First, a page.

Back in the last Century (that means 25 years ago!) the MPEG group standardised the MPEG7. At that time I was working in the same company of Leonardo Chiariglione, the MPEG convenor (and guru) and we spoke quite a bit on the possibilities offered by MPEG. In particular MPEG7  -Multimedia Content Description Interface- was designed with the idea that in the future spectators will be interacting with specific objects included in a video. What you see in technical terms is a bunch of pixels and you brain process them and distinguishes among a person with a glass, a table, a bottle of wine on the table. Well, the idea was to have a standard letting content provider to characterise / tag the various objects that our brain would later identify and associate to these object some characteristics. That would have allowed a content provider to change a single object in a scene leaving all the rest unchanged.

OK. Now imagine yourself sitting in your living room on the couch watching a movie on your big screen television seeing an actor pouring some whisky from a red label bottle.  As you are watching the movie your 14 yo kid is also watching the same movie in his bedroom on his computer. Only that what your kid is seeing is an actor pouring Coke in tha glass from a can of Coca Cola. Like magic the content has been adapted to the viewer to send the message that having a shot of that whisky is cool -for the living room viewer- and -at the same time-  that drinking Coke feels great.

To make this magic reality we need to have MPEG7, which we have, and a way to understand who is watching what. For this all what is needed is a video camera that is already available on the laptop, smartphone and tablet, and is becoming more common on television screens. These cameras provide the image of the viewer to an application that can understand what is going on in the viewing ambient:

  • Who is viewing, male, female , approximative age
  • the level of attention on what is being shown
  • the mood of the viewer and how this mood is influenced by what is being shown

Now, I appreciate that this feels a bit intrusive, actually, quite a bit. One of the reasons why this scenario hasn’t turned into reality is the fact that real time rendering in a video stream is very computational intensive and we simply did not have that capacity. However, the situation is changing. Current televisions can upscale a video signal to and HD one and HD into a 4K and so on. This is done through AI and smart algorithms that are not expanding one pixel into 4, rather they are guessing the meaning of that pixel and find out what would make sense to display if there was a higher resolution capability. These are the same algorithms that will let you delete an object on a photo and see it replace by something that makes sense in the context of that photo. The result is far from being perfect but in most case is simply amazing!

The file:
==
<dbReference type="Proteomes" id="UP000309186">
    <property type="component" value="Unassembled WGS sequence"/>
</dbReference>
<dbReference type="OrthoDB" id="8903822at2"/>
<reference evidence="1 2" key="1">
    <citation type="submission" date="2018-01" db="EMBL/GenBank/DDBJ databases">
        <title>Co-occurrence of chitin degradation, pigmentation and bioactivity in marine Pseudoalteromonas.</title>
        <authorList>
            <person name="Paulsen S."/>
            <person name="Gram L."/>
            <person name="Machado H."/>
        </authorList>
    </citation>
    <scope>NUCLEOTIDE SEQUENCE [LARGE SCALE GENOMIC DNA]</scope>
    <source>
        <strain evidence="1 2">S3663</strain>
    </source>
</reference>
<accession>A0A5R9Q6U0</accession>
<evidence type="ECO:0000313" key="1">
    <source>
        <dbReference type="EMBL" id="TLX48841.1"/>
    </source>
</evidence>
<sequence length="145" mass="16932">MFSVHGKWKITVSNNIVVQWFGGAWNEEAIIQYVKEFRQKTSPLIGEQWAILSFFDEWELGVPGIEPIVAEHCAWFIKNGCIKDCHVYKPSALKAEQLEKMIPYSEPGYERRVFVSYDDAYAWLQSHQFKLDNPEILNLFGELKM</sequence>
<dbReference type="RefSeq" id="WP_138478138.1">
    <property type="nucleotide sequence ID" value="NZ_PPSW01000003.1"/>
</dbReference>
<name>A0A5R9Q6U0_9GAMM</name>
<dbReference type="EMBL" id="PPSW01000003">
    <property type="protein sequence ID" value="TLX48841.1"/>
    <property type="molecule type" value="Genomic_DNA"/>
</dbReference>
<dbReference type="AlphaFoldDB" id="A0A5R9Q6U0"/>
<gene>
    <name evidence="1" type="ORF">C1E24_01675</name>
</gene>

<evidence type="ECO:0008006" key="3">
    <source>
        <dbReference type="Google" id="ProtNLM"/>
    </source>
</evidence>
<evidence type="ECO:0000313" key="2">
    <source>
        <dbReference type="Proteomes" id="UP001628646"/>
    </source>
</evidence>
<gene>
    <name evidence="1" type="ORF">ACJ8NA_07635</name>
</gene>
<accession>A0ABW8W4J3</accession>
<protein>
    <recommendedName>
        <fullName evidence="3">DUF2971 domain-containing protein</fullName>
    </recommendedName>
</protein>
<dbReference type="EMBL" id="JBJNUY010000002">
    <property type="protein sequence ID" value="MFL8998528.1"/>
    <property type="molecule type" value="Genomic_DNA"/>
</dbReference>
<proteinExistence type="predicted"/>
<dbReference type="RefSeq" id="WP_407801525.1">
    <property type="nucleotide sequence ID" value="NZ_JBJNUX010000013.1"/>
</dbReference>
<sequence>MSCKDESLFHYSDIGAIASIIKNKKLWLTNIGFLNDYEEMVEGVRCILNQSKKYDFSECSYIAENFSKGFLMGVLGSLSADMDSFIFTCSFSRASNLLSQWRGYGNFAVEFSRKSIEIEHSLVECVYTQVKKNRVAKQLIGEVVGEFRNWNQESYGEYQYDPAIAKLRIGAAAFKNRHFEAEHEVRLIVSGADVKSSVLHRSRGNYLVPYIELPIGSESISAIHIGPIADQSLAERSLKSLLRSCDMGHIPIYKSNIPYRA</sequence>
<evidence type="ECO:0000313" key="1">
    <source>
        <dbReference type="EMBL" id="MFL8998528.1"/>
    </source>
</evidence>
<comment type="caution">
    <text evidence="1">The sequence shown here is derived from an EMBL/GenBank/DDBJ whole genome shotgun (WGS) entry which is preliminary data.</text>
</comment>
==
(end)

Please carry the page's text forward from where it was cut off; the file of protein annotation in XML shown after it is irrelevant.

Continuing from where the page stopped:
In this decade I expect we will be seeing something along these lines, probably starting in the video game area, then extending to the Augmented and Virtual Reality and finally into classic entertainment.
Video has become a major communication channel, the pandemic has accelerated the transition to video communications. Tools like Zoom are already providing ways to replace the background with one of your choice… Tiny steps, all pointing towards a fading boundary between the real and the artificial so fuzzy actually that everything becomes, is perceived, as real.

About Roberto Saracco

Roberto Saracco fell in love with technology and its implications long time ago. His background is in math and computer science. Until April 2017 he led the EIT Digital Italian Node and then was head of the Industrial Doctoral School of EIT Digital up to September 2018. Previously, up to December 2011 he was the Director of the Telecom Italia Future Centre in Venice, looking at the interplay of technology evolution, economics and society. At the turn of the century he led a World Bank-Infodev project to stimulate entrepreneurship in Latin America. He is a senior member of IEEE where he leads the Industry Advisory Board within the Future Directions Committee and co-chairs the Digital Reality Initiative. He teaches a Master course on Technology Forecasting and Market impact at the University of Trento. He has published over 100 papers in journals and magazines and 14 books.